Caroline van Kessel.

Caroline still has Q fever and is hoping for help after investigation

It hasn’t felt heard for fifteen years, but research into Q fever fatigue syndrome (QVS) is giving Carolyn van Kessel of Den Bosch some hope. She has been battling the disease for years and the fact that there is little help and understanding of it. Caroline describes the research results, “shocking, but also very well known and confirm what I’ve experienced and seen around me.”

Profile photo of Ilse Schoenmakers

Research conducted by Erasmus Medical Center on Saturday showed that patients with Q fever fatigue syndrome (QVS) still had complaints years after the injury. It is now fifteen years since the first outbreak of Q fever. “For us, the result is a confirmation of what we’ve known for years,” Caroline says.

Fatigue, concentration problems, physical exhaustion, insomnia: Caroline recognized herself in all study findings. Thus, less than half of its original energy remains. “Sometimes I compare it to my sister or my friends: they can do the same thing every day. This doesn’t apply to someone with QVS. It’s not certain that your energy is there every day. Nothing is taken for granted anymore.”

“People are no longer waiting for your story about Q fever.”

Caroline takes medications that give her some energy every day. “If I don’t, I’m going to live a life I can’t really live with.” But even with medicines, she has had to give up in other areas for fifteen years now. “For me, that means concretely that I’m becoming less at everything. I’m less at work, less as a partner and a mother. At home I’m a disaster. I can’t do everything anymore, it’s so frustrating.”

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Caroline is chair of the board of Q-uestion, an interest group for people with Q fever. The association has drawn attention to the problems many Q fever patients have faced for years. This way they don’t feel heard. “People are no longer waiting for your story about Q fever, because that goes back too long,” she says. “I see in our supporters that people get very frustrated and hopeless, or become very calm because they no longer know what to do.”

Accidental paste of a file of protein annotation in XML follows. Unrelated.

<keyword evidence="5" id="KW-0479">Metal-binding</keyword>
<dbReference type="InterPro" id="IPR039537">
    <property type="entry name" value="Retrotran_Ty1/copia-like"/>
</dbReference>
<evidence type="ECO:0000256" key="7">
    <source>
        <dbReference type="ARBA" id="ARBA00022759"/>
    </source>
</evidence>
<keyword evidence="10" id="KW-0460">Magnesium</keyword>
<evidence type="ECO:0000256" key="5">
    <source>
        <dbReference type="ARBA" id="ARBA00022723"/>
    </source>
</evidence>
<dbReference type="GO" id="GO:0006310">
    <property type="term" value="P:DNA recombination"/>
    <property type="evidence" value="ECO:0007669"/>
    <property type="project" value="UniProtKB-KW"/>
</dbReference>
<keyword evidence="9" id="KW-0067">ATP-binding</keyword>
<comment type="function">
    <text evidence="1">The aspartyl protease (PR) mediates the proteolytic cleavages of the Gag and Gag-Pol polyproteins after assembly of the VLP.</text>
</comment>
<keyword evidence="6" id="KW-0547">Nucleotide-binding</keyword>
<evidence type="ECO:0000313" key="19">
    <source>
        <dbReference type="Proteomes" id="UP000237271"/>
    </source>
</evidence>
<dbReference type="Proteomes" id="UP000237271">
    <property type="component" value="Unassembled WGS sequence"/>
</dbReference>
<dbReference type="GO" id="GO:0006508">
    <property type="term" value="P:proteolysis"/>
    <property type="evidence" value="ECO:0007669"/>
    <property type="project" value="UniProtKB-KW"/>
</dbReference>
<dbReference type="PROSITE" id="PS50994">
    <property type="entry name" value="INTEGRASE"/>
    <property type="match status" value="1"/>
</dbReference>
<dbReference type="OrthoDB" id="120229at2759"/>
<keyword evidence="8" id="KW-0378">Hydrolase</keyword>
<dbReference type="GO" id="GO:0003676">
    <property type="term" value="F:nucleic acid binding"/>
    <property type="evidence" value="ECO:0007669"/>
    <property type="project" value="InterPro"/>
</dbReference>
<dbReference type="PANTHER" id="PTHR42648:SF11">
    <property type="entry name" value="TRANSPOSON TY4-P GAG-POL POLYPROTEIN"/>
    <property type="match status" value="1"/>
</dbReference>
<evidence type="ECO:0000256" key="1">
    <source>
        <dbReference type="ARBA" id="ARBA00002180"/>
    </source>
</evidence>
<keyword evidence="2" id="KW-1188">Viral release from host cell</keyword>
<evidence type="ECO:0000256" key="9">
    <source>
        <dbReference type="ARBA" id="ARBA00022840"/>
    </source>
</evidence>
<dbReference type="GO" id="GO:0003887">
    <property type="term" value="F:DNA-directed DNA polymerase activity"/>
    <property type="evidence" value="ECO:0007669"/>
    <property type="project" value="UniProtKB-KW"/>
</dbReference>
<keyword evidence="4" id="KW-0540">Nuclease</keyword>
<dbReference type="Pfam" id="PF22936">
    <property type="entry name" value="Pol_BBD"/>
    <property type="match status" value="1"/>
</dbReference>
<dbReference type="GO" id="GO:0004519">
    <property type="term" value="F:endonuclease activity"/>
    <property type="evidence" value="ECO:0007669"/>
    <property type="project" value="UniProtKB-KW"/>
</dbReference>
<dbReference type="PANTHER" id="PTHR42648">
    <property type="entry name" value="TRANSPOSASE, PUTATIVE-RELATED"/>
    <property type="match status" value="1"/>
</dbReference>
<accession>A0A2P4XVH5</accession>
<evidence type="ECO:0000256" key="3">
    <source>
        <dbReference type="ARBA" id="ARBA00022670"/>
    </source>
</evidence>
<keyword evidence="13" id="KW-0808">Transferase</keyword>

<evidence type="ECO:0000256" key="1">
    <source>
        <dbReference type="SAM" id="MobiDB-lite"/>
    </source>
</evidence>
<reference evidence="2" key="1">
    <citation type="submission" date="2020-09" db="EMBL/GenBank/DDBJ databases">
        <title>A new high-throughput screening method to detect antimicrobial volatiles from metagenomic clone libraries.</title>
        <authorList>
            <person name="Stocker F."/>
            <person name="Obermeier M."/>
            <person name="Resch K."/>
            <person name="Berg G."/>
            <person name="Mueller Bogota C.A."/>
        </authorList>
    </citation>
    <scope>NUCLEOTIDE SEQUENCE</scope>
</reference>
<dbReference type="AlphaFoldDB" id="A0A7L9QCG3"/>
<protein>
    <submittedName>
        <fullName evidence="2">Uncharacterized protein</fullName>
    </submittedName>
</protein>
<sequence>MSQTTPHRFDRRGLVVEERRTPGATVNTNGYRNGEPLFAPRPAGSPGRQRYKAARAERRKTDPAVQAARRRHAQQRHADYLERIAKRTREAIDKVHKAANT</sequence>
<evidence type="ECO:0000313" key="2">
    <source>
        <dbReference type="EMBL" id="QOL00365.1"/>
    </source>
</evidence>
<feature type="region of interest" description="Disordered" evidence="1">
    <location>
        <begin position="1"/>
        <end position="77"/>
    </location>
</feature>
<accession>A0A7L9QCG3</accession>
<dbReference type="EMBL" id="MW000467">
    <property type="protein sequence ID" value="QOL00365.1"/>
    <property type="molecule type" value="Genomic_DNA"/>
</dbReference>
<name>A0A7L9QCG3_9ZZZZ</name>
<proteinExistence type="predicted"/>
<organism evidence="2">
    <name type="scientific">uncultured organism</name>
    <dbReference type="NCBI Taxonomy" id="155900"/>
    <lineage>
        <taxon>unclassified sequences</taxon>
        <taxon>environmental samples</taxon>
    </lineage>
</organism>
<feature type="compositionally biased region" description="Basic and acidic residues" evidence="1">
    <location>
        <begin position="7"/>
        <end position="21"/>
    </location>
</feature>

“It would obviously have more value if something like this was put on paper by a university.”

Hope research can help. But Caroline finds it sad that it took so long. “It is very sad that now it can only be known through a database, because we have been saying this ourselves for years. It is not good that you never believed in it. It seems that it would have more value if something like this was put into a paper from a university, and I Very grateful to Erasmus MC for that.”

Will anything change now that the search results are available? Caroline hasn’t seen it yet. “We’ve become skeptical. As an organization, we’ve already come up with many ideas to offer better help. Nothing has been done about it. I hope something really happens now.”

“Fortunately, I see that actions are being taken better now.”

The researchers compared QVS with Covid lung disease, because both diseases involve long-standing complaints. This similarity touches upon Caroline. “If these people wait for the same image as QVS, it could take a very long time. Fortunately, I see that better action is now being taken.”

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At the same time, it is frustrating to see that people infected with the long virus have understood. “We’ve been hearing for years that some things are not possible, for example from an insurance perspective. Now you suddenly see that such things are possible. This is the power of the masses: the more people affected by it, the more research and money there is. It turns out that it is very bad for me. for us “.

Read also: Hundreds of Q fever patients still have many complaints 15 years after the outbreak

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